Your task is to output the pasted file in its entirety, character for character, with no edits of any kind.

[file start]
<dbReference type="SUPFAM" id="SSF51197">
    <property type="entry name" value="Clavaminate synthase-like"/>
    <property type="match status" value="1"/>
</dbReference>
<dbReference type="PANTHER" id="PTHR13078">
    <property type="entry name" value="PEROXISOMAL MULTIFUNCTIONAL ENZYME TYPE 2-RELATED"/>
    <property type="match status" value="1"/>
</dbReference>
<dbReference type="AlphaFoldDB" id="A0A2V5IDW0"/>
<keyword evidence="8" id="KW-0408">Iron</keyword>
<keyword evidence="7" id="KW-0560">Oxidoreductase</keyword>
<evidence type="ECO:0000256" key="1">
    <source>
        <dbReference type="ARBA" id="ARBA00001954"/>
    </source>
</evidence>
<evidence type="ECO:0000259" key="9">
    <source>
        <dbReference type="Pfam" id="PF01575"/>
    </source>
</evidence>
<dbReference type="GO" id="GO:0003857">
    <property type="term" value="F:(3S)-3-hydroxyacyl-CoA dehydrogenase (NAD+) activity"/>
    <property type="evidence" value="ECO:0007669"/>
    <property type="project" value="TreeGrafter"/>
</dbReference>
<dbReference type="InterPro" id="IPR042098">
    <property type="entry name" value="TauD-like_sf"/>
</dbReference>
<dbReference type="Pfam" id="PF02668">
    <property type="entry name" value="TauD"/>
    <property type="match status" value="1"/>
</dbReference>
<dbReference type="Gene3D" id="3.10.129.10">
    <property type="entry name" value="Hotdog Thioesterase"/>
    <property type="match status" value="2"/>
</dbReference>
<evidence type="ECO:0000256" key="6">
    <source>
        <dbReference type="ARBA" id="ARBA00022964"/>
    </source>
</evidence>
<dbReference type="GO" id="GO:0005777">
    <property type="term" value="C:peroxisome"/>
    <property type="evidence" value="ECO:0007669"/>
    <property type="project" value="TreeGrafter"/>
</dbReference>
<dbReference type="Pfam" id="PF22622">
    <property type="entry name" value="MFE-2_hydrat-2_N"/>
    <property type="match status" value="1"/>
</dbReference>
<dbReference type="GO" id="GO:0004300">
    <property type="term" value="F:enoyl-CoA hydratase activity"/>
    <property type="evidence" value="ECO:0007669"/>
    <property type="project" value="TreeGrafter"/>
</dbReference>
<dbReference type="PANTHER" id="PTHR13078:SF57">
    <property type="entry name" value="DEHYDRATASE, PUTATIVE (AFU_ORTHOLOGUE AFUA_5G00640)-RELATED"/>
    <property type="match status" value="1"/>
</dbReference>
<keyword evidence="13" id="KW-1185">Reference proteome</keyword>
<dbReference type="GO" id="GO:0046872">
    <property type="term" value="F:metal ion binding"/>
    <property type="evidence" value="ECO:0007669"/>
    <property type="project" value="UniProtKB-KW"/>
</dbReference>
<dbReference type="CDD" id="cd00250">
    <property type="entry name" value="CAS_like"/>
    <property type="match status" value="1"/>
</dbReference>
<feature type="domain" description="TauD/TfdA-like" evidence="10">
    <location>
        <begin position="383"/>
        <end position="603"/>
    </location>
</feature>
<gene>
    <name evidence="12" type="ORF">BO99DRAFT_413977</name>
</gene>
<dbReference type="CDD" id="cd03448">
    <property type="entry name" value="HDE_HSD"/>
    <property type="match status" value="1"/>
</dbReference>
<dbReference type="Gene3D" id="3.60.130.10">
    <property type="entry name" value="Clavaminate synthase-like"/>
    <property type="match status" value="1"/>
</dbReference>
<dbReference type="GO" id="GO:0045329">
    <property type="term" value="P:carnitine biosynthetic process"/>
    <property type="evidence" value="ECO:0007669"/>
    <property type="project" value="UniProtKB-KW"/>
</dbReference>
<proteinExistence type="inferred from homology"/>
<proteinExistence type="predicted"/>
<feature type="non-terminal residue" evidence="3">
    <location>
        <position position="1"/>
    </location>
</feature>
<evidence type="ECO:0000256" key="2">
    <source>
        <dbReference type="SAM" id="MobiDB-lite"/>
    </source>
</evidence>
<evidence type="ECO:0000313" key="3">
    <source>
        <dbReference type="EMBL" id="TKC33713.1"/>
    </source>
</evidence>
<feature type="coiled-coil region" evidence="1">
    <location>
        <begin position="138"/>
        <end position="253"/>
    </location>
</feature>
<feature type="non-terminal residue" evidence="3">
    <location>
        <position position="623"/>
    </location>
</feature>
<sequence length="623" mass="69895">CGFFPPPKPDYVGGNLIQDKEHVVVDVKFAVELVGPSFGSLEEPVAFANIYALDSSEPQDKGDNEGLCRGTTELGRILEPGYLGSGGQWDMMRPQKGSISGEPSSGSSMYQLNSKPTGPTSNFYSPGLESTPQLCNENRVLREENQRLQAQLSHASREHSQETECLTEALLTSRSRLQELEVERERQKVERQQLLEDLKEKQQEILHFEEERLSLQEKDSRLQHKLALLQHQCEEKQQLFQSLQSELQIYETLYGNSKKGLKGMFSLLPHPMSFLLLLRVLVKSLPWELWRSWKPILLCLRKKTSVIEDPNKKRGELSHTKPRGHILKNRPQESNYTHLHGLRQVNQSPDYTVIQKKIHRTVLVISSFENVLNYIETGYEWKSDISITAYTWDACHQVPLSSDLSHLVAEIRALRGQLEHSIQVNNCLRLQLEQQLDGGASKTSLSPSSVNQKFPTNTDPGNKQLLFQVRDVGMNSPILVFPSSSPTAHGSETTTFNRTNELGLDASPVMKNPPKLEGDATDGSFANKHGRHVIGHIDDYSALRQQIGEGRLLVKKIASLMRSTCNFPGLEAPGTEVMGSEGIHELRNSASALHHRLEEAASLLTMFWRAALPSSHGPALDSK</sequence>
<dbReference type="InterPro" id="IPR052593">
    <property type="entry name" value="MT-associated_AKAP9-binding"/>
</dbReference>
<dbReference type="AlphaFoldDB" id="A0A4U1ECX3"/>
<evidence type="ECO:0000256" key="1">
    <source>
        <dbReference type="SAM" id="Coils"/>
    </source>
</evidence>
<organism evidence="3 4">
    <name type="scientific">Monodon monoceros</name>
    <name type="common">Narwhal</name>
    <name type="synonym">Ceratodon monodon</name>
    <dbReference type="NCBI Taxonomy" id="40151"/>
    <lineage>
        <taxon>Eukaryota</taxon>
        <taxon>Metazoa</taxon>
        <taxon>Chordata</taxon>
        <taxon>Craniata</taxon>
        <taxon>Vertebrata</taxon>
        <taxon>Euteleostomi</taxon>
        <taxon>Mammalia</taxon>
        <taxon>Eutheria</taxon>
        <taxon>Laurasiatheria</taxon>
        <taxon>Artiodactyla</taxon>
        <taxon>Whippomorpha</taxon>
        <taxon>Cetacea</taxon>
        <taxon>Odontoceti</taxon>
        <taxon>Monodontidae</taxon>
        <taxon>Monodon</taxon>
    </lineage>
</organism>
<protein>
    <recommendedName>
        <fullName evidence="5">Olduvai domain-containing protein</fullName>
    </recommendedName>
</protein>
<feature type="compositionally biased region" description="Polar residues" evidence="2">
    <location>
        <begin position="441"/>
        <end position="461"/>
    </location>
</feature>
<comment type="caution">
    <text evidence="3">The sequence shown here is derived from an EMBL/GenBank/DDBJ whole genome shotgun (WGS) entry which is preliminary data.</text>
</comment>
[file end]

<dbReference type="SUPFAM" id="SSF51197">
    <property type="entry name" value="Clavaminate synthase-like"/>
    <property type="match status" value="1"/>
</dbReference>
<dbReference type="PANTHER" id="PTHR13078">
    <property type="entry name" value="PEROXISOMAL MULTIFUNCTIONAL ENZYME TYPE 2-RELATED"/>
    <property type="match status" value="1"/>
</dbReference>
<dbReference type="AlphaFoldDB" id="A0A2V5IDW0"/>
<keyword evidence="8" id="KW-0408">Iron</keyword>
<keyword evidence="7" id="KW-0560">Oxidoreductase</keyword>
<evidence type="ECO:0000256" key="1">
    <source>
        <dbReference type="ARBA" id="ARBA00001954"/>
    </source>
</evidence>
<evidence type="ECO:0000259" key="9">
    <source>
        <dbReference type="Pfam" id="PF01575"/>
    </source>
</evidence>
<dbReference type="GO" id="GO:0003857">
    <property type="term" value="F:(3S)-3-hydroxyacyl-CoA dehydrogenase (NAD+) activity"/>
    <property type="evidence" value="ECO:0007669"/>
    <property type="project" value="TreeGrafter"/>
</dbReference>
<dbReference type="InterPro" id="IPR042098">
    <property type="entry name" value="TauD-like_sf"/>
</dbReference>
<dbReference type="Pfam" id="PF02668">
    <property type="entry name" value="TauD"/>
    <property type="match status" value="1"/>
</dbReference>
<dbReference type="Gene3D" id="3.10.129.10">
    <property type="entry name" value="Hotdog Thioesterase"/>
    <property type="match status" value="2"/>
</dbReference>
<evidence type="ECO:0000256" key="6">
    <source>
        <dbReference type="ARBA" id="ARBA00022964"/>
    </source>
</evidence>
<dbReference type="GO" id="GO:0005777">
    <property type="term" value="C:peroxisome"/>
    <property type="evidence" value="ECO:0007669"/>
    <property type="project" value="TreeGrafter"/>
</dbReference>
<dbReference type="Pfam" id="PF22622">
    <property type="entry name" value="MFE-2_hydrat-2_N"/>
    <property type="match status" value="1"/>
</dbReference>
<dbReference type="GO" id="GO:0004300">
    <property type="term" value="F:enoyl-CoA hydratase activity"/>
    <property type="evidence" value="ECO:0007669"/>
    <property type="project" value="TreeGrafter"/>
</dbReference>
<dbReference type="PANTHER" id="PTHR13078:SF57">
    <property type="entry name" value="DEHYDRATASE, PUTATIVE (AFU_ORTHOLOGUE AFUA_5G00640)-RELATED"/>
    <property type="match status" value="1"/>
</dbReference>
<keyword evidence="13" id="KW-1185">Reference proteome</keyword>
<dbReference type="GO" id="GO:0046872">
    <property type="term" value="F:metal ion binding"/>
    <property type="evidence" value="ECO:0007669"/>
    <property type="project" value="UniProtKB-KW"/>
</dbReference>
<dbReference type="CDD" id="cd00250">
    <property type="entry name" value="CAS_like"/>
    <property type="match status" value="1"/>
</dbReference>
<feature type="domain" description="TauD/TfdA-like" evidence="10">
    <location>
        <begin position="383"/>
        <end position="603"/>
    </location>
</feature>
<gene>
    <name evidence="12" type="ORF">BO99DRAFT_413977</name>
</gene>
<dbReference type="CDD" id="cd03448">
    <property type="entry name" value="HDE_HSD"/>
    <property type="match status" value="1"/>
</dbReference>
<dbReference type="Gene3D" id="3.60.130.10">
    <property type="entry name" value="Clavaminate synthase-like"/>
    <property type="match status" value="1"/>
</dbReference>
<dbReference type="GO" id="GO:0045329">
    <property type="term" value="P:carnitine biosynthetic process"/>
    <property type="evidence" value="ECO:0007669"/>
    <property type="project" value="UniProtKB-KW"/>
</dbReference>
<proteinExistence type="inferred from homology"/>
<proteinExistence type="predicted"/>
<feature type="non-terminal residue" evidence="3">
    <location>
        <position position="1"/>
    </location>
</feature>
<evidence type="ECO:0000256" key="2">
    <source>
        <dbReference type="SAM" id="MobiDB-lite"/>
    </source>
</evidence>
<evidence type="ECO:0000313" key="3">
    <source>
        <dbReference type="EMBL" id="TKC33713.1"/>
    </source>
</evidence>
<feature type="coiled-coil region" evidence="1">
    <location>
        <begin position="138"/>
        <end position="253"/>
    </location>
</feature>
<feature type="non-terminal residue" evidence="3">
    <location>
        <position position="623"/>
    </location>
</feature>
<sequence length="623" mass="69895">CGFFPPPKPDYVGGNLIQDKEHVVVDVKFAVELVGPSFGSLEEPVAFANIYALDSSEPQDKGDNEGLCRGTTELGRILEPGYLGSGGQWDMMRPQKGSISGEPSSGSSMYQLNSKPTGPTSNFYSPGLESTPQLCNENRVLREENQRLQAQLSHASREHSQETECLTEALLTSRSRLQELEVERERQKVERQQLLEDLKEKQQEILHFEEERLSLQEKDSRLQHKLALLQHQCEEKQQLFQSLQSELQIYETLYGNSKKGLKGMFSLLPHPMSFLLLLRVLVKSLPWELWRSWKPILLCLRKKTSVIEDPNKKRGELSHTKPRGHILKNRPQESNYTHLHGLRQVNQSPDYTVIQKKIHRTVLVISSFENVLNYIETGYEWKSDISITAYTWDACHQVPLSSDLSHLVAEIRALRGQLEHSIQVNNCLRLQLEQQLDGGASKTSLSPSSVNQKFPTNTDPGNKQLLFQVRDVGMNSPILVFPSSSPTAHGSETTTFNRTNELGLDASPVMKNPPKLEGDATDGSFANKHGRHVIGHIDDYSALRQQIGEGRLLVKKIASLMRSTCNFPGLEAPGTEVMGSEGIHELRNSASALHHRLEEAASLLTMFWRAALPSSHGPALDSK</sequence>
<dbReference type="InterPro" id="IPR052593">
    <property type="entry name" value="MT-associated_AKAP9-binding"/>
</dbReference>
<dbReference type="AlphaFoldDB" id="A0A4U1ECX3"/>
<evidence type="ECO:0000256" key="1">
    <source>
        <dbReference type="SAM" id="Coils"/>
    </source>
</evidence>
<organism evidence="3 4">
    <name type="scientific">Monodon monoceros</name>
    <name type="common">Narwhal</name>
    <name type="synonym">Ceratodon monodon</name>
    <dbReference type="NCBI Taxonomy" id="40151"/>
    <lineage>
        <taxon>Eukaryota</taxon>
        <taxon>Metazoa</taxon>
        <taxon>Chordata</taxon>
        <taxon>Craniata</taxon>
        <taxon>Vertebrata</taxon>
        <taxon>Euteleostomi</taxon>
        <taxon>Mammalia</taxon>
        <taxon>Eutheria</taxon>
        <taxon>Laurasiatheria</taxon>
        <taxon>Artiodactyla</taxon>
        <taxon>Whippomorpha</taxon>
        <taxon>Cetacea</taxon>
        <taxon>Odontoceti</taxon>
        <taxon>Monodontidae</taxon>
        <taxon>Monodon</taxon>
    </lineage>
</organism>
<protein>
    <recommendedName>
        <fullName evidence="5">Olduvai domain-containing protein</fullName>
    </recommendedName>
</protein>
<feature type="compositionally biased region" description="Polar residues" evidence="2">
    <location>
        <begin position="441"/>
        <end position="461"/>
    </location>
</feature>
<comment type="caution">
    <text evidence="3">The sequence shown here is derived from an EMBL/GenBank/DDBJ whole genome shotgun (WGS) entry which is preliminary data.</text>
</comment>